Santori said...

An excellent and rational article.

The only thing I'd beg to differ is that I think RVP is a slightly different player from Henry. He has a bit of DB10 in him.

I think he may be good for us for another 3-4 seasons if reasonably fit if at very least in playing second striker (perhaps a plan B may finally develop) and provider in the slot.

Also bearing in mind our current lack of striking options up top, it seems to me more sensible that IF we keep him, we bring another striker in early-mid 20s for Chamakh/Park who can brdige between RVP and the Afobe/Bunjaku/Campbell generation.

However point taken with regards the added burden RVP's improvement in contract will take out of the slice of the pie.

There will be a reasonable amount of strikers on market this summer IMO.

Suarez position at stuttering Liverpool (possibly a 3rd season out of top 4) is questionable. Podolski, Giroud, Leandro Damiao will also come onto market. So there will be options for us toreinforce/reinvest given the sale of RVP.

BUT there wion't be any guarantees that the striker(s) brought in may hit form and deliver like RVP.

Therefore on the face of it, we are better to hold him at very least for a limited season (absorb some loss) till end next season in terms of on pitch performance.

Whether he will sign of course is entirely debatble.

I would think any chance of us having him extend would have been hanging on a thread after Milan and would have entailed that we :

1) Seal Top4 (or better)
2) Win the FA Cup
3) Invest in 1-2 top players over the summer (possibly over our current max threshold if need be)

In the absence of the cup and the unlikely prospect of number 3, I am not quite sure if even the guarantee of top 4 is good enough.

In essence, it is somewhat out of our hands.

The other side of the coin in analyzing the situation would be to consider the player's own motivation. RVP is hitting 30 shortly, this will be the last hurrah for him to win some trophies and more importantly make a pile of dosh before he is retired from the scene.

I can see a move away to a club offering a big end of career paycheck for the next 4 seasons as something very very tempting indeed, and I don't think we can begrudge Robin for that.;)

Anonymous said...

I’m amazed. Some of the fans are even starting to sound like the board. Looking to cash in on RVP is not best for the club. We all knew how good he was but now that he is finally showing his true potential and considering how much time and effort we’ve invested to see him reach this potential, selling him would be a backwards step if we actually ever wanted to win something. We should be looking to get 4th and even if we don’t, we should be making the right signings to build a team that can win. To do that it would be logical and a lot easier to keep the best players we already have. He is one of them.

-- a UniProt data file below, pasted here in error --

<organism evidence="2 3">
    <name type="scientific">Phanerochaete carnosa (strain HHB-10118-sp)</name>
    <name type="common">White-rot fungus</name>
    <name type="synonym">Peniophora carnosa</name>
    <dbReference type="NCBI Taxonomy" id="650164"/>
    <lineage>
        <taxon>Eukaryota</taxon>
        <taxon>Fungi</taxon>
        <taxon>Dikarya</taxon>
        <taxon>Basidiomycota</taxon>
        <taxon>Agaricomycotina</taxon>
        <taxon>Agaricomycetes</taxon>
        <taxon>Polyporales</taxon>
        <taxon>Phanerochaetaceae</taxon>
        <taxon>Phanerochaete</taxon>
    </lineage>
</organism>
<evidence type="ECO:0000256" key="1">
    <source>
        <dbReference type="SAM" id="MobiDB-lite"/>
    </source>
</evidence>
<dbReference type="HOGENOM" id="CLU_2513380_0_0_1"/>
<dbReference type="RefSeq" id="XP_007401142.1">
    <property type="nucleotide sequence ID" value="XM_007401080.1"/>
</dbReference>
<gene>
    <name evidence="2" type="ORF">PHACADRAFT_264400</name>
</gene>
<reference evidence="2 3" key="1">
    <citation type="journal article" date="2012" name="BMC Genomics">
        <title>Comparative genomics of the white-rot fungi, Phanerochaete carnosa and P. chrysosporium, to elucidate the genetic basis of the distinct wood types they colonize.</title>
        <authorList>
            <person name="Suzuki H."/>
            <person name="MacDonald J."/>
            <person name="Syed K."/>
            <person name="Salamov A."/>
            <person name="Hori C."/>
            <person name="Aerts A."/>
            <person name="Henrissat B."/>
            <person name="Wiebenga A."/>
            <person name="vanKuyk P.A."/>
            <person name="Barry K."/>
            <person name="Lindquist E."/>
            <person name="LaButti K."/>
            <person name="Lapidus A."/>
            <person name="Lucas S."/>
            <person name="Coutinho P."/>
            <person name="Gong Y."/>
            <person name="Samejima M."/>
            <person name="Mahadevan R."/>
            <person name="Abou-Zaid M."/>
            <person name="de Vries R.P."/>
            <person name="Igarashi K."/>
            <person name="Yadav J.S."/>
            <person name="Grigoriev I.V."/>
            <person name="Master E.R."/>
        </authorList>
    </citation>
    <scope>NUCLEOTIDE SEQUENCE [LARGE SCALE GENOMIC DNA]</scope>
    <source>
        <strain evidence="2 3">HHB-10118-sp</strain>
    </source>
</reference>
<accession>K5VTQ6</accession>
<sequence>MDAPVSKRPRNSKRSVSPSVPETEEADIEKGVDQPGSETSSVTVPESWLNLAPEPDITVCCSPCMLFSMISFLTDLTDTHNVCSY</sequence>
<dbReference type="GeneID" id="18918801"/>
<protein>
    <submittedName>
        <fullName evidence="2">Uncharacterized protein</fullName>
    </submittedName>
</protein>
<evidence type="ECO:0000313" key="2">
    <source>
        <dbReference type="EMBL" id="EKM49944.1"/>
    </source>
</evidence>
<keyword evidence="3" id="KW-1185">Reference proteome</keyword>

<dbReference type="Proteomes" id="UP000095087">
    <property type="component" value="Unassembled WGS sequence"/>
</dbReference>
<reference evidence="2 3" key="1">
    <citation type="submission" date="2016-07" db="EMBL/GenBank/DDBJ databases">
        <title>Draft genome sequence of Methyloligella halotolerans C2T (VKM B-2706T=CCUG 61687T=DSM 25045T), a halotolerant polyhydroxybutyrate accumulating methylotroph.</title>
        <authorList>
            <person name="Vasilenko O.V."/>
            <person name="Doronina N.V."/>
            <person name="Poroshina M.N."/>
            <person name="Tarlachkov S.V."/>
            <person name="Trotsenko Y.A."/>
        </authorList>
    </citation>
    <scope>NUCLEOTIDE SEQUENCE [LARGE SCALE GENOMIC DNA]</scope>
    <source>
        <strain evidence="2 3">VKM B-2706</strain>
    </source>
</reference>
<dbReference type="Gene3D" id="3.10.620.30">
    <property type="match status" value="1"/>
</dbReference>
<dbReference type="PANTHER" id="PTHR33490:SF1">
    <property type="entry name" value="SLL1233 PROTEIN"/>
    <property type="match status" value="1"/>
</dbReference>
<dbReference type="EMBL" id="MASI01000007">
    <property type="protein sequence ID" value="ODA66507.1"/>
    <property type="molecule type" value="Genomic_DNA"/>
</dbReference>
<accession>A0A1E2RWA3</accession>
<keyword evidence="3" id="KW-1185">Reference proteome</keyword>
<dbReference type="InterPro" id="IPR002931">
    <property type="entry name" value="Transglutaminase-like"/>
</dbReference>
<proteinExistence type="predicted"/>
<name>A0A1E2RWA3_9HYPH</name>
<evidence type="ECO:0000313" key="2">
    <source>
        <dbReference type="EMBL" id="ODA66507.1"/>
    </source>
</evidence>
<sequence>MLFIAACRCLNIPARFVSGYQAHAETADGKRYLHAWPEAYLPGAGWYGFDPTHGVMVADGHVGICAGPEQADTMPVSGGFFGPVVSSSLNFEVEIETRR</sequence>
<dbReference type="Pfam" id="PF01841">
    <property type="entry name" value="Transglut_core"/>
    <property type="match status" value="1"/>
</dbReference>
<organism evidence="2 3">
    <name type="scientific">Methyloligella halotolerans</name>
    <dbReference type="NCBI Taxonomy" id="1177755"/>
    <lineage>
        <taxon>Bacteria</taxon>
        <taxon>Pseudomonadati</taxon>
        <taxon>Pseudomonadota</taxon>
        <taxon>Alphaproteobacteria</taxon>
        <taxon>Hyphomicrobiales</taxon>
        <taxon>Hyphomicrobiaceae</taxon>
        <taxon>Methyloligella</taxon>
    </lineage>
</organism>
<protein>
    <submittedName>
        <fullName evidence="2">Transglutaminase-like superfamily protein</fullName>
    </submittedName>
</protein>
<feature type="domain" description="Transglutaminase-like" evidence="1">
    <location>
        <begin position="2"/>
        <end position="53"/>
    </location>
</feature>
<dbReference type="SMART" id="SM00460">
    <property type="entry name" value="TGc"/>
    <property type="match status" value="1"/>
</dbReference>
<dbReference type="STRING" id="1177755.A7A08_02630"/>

He’s got at least two more years at this level and he is an intelligent footballer. Someone above mentioned the Bergkamp role and the need for a veteran in the Arsenal team. I agree. Besides Henry’s recent cameo I can’t think of any recent Arsenal player who’s played for us from his mid/late 20s into his 30s. We really have lacked experienced players these last few years and it’s showed. Selling our most experienced player would be a huge mistake in a series of huge mistakes.

Anonymous said...

Does this sound a) attractive and b) doable?

Sell Theo Walcott and promote the Ox in his place. Arsenal are exciting and a bit more unpredictable when the ox plays. Walcott always seems to offer so much but generally is a let down. He's so far from being an invincible.

Invest in another top quality striker to play with Robin. A proven and experienced leader and winner. Nobody in the word could convince me that RVP couldn't forge a partnership with the right type of player. Having another strikes takes the burden off Robin, allowing him to be rested occasionally, which then decrease his chances of getting injured.

Also sell Arshavin, Rosicky, Diaby, Bendtner, Denilson, Djourou, Squillaci, Chamakh.

Get Wilshere back to his best, he is going to be the beating heart of the Arsenal teams for the next decade.

Around all this activity, you start a PR campaign in the press, saying we are taking the steps to rebuild the team in order to win the champions league. Create a winners message, redevelop a winners mentality and momentum and get people looking over theirs shoulders. Stop being losers, as has been the case in the last few years.

Try to realise the immense potential that is inherent in the squad. Everyone talks about a lack of quality, but it's just nonsense. Wenger just isn't getting the best out of it.

Find a f*cking leader in the team! Is it schczeny, is it Vermaelen, is it Mertesacker, is it Wilshere? Whoever it is, stop giving the armband to players like RVP and Fabregas who are citicised by pundits every week because they are not leaders. It all just builds negativity around the team.

In other words, sell the dross, promote the players who can make a difference, add some real quality to the team, keep RVP, realise some potential, create a winners mindset, get the injured players back. Win games.

Honestly, for a man of Wenger's experience, intelligence and capabilities, doing all the above would not be very hard at all. It wouldn't all be totally straightforward either, but even to do some of these things would help arsenal get back on track.